Build a rack
I have a 7 meter that I use to photograph sea kayaks from. Sorry I don't have any photos, but will try to explain what I have done.
I have a custom built "A" frame that is nearly 7' tall. It is made out of 2" alluminium tubing and is welded to 1/2" by 4" wide by 36" long plate. This in turn is bolted into the deck at the front and rear with four stainless bolts each. There is also a piece that follows the transom, welded and gusseted to the bottom and then is bolted through the transom with 3 bolts on each of the port and starboard side. From the stern uprights to the front uprights there is a span of 36". The vertical uprights have been bent to so as to follow the contor of the tubes, then they are bent back toward one another leaving a gap of about 18". This gap is conected with the same 2" tubing but I have plates on it where my nav. lights, radio antena, gps antena and some day where radar will be mounted. Coming off of the uprights I have attached posts that come out horizontally. Each post is made of 1.5" stock and extends roughly 18". There are three sets of posts to each side allowing me to carry up to six sea kayaks very comfortably. In the stern I have reinforcement bars going from Port to Starboard - one horizontal between each upright and two going 45 degrees from its center to each top corner. On each side (Port and Starboard) I have one horizontal tube that goes bow to stern and has been placed 18" - 24" above each tube. All main conections are gusseted with 1/4" plate. The whole thing was powder coated with 2 layers for extra durability.
On all points where the kayaks touch I have put 1/4" foam. One side having adhesive for easy placement.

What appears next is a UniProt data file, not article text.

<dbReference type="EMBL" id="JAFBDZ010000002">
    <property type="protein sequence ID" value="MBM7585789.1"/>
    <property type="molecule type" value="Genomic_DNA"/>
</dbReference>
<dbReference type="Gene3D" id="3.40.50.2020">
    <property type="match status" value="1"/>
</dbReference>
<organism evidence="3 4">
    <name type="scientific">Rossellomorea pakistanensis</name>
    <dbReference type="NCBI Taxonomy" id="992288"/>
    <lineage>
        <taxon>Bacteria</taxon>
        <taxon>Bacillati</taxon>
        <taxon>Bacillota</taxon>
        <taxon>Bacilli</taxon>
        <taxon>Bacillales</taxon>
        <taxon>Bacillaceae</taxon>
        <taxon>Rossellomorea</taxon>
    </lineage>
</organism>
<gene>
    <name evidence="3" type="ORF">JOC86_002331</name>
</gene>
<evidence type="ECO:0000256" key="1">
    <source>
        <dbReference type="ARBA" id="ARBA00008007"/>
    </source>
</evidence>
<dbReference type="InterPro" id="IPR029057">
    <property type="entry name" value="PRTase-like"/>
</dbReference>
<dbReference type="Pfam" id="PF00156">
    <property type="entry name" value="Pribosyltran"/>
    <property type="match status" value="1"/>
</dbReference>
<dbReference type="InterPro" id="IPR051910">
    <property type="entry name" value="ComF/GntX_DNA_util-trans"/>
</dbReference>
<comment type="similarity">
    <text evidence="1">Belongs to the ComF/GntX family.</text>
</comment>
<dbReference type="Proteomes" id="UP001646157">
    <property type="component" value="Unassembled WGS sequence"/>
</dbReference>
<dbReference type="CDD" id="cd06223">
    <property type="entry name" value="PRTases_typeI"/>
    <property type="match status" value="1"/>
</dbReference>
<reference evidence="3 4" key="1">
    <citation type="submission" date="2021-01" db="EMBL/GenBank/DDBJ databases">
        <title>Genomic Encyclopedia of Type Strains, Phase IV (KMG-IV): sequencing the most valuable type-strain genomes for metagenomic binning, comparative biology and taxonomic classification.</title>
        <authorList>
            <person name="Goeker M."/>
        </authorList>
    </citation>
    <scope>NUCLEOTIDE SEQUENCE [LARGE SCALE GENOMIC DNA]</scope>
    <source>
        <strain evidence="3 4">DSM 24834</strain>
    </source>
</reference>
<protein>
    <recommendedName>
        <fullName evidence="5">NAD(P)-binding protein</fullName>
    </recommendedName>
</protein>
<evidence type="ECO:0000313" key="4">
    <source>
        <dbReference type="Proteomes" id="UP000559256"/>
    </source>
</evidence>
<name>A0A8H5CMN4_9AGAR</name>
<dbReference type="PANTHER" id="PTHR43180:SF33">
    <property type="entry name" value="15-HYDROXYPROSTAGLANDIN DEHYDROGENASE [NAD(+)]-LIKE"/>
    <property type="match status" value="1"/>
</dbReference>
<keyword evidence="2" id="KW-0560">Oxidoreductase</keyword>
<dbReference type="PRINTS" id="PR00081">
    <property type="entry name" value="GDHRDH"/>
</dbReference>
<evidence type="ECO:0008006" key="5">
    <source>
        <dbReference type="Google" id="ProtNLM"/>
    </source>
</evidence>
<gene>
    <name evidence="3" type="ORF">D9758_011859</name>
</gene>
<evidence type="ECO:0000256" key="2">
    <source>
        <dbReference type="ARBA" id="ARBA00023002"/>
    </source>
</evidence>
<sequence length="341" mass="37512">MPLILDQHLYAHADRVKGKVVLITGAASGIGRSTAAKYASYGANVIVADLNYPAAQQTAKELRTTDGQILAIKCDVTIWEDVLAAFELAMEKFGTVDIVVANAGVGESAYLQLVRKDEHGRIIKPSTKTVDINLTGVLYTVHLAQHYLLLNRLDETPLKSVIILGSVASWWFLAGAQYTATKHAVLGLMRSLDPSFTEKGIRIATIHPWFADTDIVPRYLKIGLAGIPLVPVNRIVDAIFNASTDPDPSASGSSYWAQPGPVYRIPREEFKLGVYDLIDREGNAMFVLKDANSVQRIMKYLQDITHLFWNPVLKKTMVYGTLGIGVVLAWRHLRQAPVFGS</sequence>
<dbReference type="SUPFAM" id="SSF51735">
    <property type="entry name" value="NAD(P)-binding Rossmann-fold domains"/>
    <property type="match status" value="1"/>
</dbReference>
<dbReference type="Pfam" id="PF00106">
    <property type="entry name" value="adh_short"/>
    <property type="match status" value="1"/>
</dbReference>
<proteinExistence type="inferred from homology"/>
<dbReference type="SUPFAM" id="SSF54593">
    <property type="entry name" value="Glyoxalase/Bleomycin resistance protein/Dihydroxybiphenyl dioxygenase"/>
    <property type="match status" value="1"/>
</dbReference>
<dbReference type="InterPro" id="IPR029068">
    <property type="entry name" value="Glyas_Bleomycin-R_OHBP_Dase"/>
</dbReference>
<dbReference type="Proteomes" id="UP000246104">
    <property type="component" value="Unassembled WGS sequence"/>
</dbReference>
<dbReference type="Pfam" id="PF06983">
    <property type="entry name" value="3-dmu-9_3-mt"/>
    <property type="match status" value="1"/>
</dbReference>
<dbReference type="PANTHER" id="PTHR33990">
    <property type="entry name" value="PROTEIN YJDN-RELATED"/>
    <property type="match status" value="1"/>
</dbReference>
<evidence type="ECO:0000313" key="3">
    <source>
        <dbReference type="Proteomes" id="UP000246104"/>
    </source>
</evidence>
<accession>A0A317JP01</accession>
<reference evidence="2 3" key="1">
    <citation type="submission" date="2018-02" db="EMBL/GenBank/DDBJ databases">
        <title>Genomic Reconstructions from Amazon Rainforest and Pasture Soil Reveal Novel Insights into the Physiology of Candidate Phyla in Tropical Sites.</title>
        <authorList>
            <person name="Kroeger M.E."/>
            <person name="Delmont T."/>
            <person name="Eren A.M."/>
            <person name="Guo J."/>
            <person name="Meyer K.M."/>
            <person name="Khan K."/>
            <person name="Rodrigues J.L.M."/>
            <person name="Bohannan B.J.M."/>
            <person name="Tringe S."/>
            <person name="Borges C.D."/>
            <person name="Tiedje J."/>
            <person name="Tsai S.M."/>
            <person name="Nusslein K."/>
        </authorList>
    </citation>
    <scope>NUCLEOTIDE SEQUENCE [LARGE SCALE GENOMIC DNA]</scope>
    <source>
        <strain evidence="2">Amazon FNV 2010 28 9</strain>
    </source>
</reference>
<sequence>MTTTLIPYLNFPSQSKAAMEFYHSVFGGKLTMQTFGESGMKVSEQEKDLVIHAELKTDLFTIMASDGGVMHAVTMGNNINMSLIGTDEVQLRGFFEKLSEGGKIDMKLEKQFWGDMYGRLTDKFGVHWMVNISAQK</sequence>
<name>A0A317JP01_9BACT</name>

This rack is the second one I had built. The first resembled a car rack with 6' legs. It was made with 1" tubing and self destructed on it's maiden voyage in 6' high seas with in an hour. The one thing that I will recommend is to over build it. Use at least 2" stock! Even mounting this at the stern there is still alot of sheer. Make sure that the welder does not clean up the welds either. Grinding the welds to make them smooth will diminish their strength by at least 50%. The current rack has been out in bigger seas with a full load and has yet to have any problems at all. The only thing that is a pain is securing the kayaks. At this point I use cam staps since I can get them tight thus preventing the boats from moving on the rack. Perhaps another way is to use jam cleats. I may try that on the top mounted boats. Also no matter how sweet and strong your rack is, with a full load in seas you will have to slow down. The kayaks don't come cheap if we are talking about fiberglass and they will chafe or worse show stress fractures in the gel coat.
Hope this helps
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